Posts filed under “Wages & Income”
Very interesting analysis on the Not in Labor Force cohort from Bloomberg Briefs:
In an economic cycle which has consistently been sluggish — from the overall pace of growth to wage pressures to inflation — the decline in the unemployment rate in the past several years has been truly impressive. Still, falling participation and rising wage inflation may be the more pressing labor trends for policy makers to watch.
After peaking at 10 percent in late 2009, the unemployment rate began a downtrend that has accelerated as the economy approaches full employment. As of March, the jobless rate was 5.5 percent, or 1.1 percentage points lower than a year ago. Barring the past few years, this pace of improvement has not been witnessed since the economy surged out of the deep recession of 1981-82, which was also the last time unemployment rose above 10 percent. In that period, real GDP grew in the vicinity of 8 percent, almost triple the current pace of 2.7 percent (both measures are the year-on-year percentage change of the four-quarter moving average).
The current decline in unemployment is much less impressive because of the concurrent fall in labor force participation (the sum of those who are employed or actively seeking employment as a share of the population). If potential workers become frustrated with the job search and stop actively looking, unemployment can fall for the wrong reasons as the participation rate also drops. This overstates the degree of improvement in the labor market. As a result, the trajectory of the participation rate will materially affect how policy makers interpret the unemployment rate’s approach toward 5 percent.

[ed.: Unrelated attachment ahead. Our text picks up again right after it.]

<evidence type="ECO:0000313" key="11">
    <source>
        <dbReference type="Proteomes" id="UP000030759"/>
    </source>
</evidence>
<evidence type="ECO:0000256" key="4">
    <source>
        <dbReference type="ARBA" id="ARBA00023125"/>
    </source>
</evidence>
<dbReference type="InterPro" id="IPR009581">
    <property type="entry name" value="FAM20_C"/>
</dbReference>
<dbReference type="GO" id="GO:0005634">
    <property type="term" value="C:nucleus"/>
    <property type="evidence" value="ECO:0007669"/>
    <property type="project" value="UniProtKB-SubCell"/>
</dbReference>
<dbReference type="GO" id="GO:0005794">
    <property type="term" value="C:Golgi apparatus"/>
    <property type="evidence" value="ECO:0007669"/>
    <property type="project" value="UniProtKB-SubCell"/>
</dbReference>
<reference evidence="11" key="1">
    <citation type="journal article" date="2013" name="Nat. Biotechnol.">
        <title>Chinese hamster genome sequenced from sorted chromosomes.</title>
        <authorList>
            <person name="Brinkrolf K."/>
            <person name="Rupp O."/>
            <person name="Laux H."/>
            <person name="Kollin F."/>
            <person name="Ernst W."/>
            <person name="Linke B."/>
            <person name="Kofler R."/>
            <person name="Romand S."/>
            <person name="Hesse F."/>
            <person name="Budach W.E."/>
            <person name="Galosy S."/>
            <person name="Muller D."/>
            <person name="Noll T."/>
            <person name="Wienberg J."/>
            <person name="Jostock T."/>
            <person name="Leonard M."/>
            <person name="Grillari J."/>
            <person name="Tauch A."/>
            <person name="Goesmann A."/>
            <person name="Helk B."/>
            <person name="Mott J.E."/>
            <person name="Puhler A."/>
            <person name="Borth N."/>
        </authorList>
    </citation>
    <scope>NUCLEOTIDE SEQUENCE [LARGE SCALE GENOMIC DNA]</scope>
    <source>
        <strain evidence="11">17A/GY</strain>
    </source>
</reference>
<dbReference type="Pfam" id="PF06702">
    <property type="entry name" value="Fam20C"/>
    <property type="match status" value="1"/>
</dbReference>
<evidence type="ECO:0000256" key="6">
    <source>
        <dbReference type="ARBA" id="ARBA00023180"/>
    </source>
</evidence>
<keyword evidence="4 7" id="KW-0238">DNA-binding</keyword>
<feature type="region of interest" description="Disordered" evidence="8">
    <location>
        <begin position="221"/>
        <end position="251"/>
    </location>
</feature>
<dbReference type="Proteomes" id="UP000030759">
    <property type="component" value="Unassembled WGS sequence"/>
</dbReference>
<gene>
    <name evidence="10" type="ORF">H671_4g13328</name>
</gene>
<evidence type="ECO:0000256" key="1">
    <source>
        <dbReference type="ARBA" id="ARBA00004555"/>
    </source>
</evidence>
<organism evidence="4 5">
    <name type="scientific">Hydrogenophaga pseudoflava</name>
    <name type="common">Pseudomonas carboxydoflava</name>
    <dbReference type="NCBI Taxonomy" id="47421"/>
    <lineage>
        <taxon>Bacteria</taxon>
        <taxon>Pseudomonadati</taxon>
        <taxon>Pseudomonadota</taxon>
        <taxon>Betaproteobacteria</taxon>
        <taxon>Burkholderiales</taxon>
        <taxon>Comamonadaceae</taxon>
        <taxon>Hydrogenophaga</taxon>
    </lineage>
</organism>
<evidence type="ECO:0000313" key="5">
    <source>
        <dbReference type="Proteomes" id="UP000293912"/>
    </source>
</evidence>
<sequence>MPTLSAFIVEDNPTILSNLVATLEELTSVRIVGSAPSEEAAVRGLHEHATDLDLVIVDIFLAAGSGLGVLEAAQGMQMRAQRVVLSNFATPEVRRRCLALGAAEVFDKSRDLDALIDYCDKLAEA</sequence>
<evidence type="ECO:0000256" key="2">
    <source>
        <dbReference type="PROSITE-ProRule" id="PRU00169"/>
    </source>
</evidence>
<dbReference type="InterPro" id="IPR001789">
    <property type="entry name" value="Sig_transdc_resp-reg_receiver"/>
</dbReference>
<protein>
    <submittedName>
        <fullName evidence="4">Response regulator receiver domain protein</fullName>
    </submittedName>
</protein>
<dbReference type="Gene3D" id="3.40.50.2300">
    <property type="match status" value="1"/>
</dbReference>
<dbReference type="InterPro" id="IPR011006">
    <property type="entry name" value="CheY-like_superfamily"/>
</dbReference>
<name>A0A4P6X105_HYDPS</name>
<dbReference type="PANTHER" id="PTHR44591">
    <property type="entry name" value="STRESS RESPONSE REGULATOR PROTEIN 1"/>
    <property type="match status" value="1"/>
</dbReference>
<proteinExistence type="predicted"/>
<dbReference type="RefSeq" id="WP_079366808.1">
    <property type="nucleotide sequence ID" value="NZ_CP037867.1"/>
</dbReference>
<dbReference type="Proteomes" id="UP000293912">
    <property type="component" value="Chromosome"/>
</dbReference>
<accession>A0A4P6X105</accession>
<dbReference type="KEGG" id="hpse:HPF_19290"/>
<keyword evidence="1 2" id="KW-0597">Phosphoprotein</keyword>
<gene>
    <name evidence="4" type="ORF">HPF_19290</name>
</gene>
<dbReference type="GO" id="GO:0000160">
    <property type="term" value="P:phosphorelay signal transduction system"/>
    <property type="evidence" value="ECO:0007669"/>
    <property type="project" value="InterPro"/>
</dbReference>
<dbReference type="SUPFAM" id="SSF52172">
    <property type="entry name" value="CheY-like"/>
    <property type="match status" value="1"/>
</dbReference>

* snip *
The rest is at Bloomberg Briefs (subscription)
Executive compensation is in the news again as the Securities and Exchange Commission gets ready to issue new guidelines on pay disclosures. As mandated by the Dodd-Frank Act, the new rules are supposed to provide “greater transparency and allow shareholders to be better informed” about executive and director compensation. Transparency is certainly a good first step. But…Read More
Barry here: I know Invictus personally for more than a decade. I also know he works at a shop that does not allow its staff to publish economic and data analysis outside of their formal imprimatur. I would not allow his work to be published here if I was not confident about his respect for data, his integrity…Read More
Since CEO compensation is back in the news, I thought we might want to revisit this collection of excess via Bailout Nation: Pre-Crisis Financial Company CEO Compensation • Lehman Brothers Chairman and CEO Richard Fuld Jr. made $34 million in 2007. Fuld also made nearly a half-billion—$490 million—from selling Lehman stock in the years before Lehman…Read More
The video goes over the numbers, but here are is the one that jumped out at me:
Wage: $13.63/hour (based on a 30 hour work week)
Cost: $4.8 billion per year
If Wal-Mart Paid A Living Wage, How Much Would Prices Go Up?
Behind the Slow Pace of Wage Growth Filippo Occhino Federal Reserve Bank of Cleveland, 04.09.2015 Despite continued progress in the labor market, wages have been rising slowly. In 2014, total nonfarm payroll employment rose by 3.1 million and the unemployment rate declined by 1.1 percentage points to 5.6 percent, indicating that the labor market was…Read More